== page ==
The fair is also a good place to buy honeycomb. A few of our combs are at the honey booth this year, including some of these darker wildflower sections that came in recently:
These sections are markedly darker than the ones that appear a couple of posts earlier. It's interesting that the year when we've gotten a disproportionate number of extremely light combs is also the year when we've gotten some of the darkest sections in our memory. We see something new every year!
We still have two or three weeks with good potential to put surplus honey in the boxes. The really wet spring delayed soybean planting, so we have a decent chance of catching some of that honey in a later flow. It would be nice to have some kind of benefit since we always worry about the insecticides drifting over the fields at different times of the year. Soybeans aren't a very dependable honey source though--they're pretty finicky about yielding a lot of nectar.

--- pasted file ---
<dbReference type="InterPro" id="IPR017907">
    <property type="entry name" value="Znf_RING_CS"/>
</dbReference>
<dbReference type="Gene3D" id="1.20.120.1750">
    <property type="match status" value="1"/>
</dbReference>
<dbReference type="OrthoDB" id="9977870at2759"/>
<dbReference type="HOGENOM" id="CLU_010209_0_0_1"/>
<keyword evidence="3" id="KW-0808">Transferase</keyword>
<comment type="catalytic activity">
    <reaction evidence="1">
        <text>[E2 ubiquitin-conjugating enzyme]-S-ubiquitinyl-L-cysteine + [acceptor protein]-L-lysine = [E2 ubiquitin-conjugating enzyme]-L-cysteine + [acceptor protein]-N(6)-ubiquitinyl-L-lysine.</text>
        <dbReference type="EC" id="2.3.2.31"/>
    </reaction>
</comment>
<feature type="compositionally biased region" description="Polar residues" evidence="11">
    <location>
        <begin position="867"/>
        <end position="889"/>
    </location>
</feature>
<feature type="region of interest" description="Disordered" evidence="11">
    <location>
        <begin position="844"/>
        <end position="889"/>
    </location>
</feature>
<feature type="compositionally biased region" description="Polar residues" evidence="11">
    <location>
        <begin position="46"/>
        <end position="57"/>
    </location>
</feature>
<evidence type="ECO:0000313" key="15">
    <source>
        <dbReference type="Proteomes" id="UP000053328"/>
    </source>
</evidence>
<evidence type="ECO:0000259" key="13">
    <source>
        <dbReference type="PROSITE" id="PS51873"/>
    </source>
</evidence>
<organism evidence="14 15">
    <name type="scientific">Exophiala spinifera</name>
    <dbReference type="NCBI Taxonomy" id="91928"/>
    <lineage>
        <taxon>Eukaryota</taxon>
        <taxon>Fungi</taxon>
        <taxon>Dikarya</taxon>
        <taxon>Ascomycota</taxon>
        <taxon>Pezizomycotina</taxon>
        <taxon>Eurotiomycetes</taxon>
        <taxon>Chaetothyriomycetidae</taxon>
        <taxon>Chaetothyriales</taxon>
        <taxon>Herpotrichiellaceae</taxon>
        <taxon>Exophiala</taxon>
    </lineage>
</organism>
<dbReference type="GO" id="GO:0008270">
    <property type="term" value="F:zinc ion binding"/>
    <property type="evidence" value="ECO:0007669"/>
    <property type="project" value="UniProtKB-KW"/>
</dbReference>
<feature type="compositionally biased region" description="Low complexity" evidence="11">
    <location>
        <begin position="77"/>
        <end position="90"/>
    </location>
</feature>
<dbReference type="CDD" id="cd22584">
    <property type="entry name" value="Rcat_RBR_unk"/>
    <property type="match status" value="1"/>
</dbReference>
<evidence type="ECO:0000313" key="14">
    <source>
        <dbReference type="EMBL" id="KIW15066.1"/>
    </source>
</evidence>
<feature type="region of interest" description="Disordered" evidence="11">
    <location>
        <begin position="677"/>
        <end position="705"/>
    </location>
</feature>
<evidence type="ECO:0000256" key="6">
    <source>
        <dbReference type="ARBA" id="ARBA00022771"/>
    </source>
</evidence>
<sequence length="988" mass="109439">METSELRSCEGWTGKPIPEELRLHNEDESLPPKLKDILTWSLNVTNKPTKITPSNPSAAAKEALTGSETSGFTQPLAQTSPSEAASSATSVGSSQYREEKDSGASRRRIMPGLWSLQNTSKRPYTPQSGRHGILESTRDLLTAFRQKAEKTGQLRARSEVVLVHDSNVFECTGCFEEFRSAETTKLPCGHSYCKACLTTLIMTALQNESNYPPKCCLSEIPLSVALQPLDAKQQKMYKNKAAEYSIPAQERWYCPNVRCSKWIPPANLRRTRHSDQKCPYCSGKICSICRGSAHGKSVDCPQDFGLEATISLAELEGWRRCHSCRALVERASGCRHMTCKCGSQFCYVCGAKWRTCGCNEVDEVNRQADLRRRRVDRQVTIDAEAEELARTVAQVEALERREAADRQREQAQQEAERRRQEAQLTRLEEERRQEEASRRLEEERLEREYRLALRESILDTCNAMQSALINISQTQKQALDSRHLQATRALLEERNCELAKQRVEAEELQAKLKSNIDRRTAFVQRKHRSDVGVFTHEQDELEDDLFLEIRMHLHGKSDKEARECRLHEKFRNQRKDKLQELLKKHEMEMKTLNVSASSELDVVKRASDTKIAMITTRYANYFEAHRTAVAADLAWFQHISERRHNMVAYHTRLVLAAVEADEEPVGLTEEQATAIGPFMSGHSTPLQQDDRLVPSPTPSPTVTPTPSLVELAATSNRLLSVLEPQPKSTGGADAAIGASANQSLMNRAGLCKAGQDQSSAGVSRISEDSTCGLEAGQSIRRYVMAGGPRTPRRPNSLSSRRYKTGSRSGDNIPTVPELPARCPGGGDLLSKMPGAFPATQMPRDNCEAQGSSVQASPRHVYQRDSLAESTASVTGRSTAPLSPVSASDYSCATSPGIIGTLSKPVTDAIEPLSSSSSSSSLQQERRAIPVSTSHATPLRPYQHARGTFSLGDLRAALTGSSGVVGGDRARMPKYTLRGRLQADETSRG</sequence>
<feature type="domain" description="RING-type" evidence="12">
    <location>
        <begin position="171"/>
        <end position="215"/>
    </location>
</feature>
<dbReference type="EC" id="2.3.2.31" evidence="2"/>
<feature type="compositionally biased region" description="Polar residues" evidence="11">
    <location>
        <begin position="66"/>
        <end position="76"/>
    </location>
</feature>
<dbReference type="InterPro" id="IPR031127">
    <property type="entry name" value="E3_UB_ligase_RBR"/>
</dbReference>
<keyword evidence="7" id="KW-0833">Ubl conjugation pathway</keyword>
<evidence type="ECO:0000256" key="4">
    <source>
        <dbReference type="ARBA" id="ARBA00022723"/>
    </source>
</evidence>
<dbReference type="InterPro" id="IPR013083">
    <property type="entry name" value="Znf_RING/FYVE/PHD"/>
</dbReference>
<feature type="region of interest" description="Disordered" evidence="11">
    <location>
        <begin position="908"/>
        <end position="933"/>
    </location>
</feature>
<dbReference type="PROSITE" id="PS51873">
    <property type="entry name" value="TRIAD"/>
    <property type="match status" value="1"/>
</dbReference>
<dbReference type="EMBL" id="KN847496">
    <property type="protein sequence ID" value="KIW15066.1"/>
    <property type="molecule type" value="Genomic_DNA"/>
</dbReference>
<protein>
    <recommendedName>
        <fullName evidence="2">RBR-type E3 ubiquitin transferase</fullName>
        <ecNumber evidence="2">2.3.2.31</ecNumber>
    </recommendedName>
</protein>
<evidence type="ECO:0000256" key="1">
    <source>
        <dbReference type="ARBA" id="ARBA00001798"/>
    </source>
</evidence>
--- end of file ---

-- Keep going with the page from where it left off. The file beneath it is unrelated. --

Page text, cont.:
The bad news is that it got pretty chilly--lower seventies all of a sudden. Although people weary of the summer heat were pleased about the cool down, we are disappointed because our bees were in high gear when the temperature change hit. We're supposed to slowly ramp back up into the mid 80s, but we always worry that the bees won't shift back into gathering mode instantaneously (if at all). Luckily, we have only a few more weeks of wondering about the crop's size and character. Then we will shift toward mite control and winterizing once more.
We just finished extracting the first pull from the eastern Iowa bees that I manage. Hopefully there will be a second pull that boosts the barrel count. Here are some of the extra-full frames that we had the pleasure of extracting recently.
The cut comb boxes are also coming in for sectioning. Here is an example of how markedly the floral source affects the honey color--some really light sections and some really dark ones. These particular combs are from the Lynnville bees, but I've had a few root beer-colored combs from time to time too.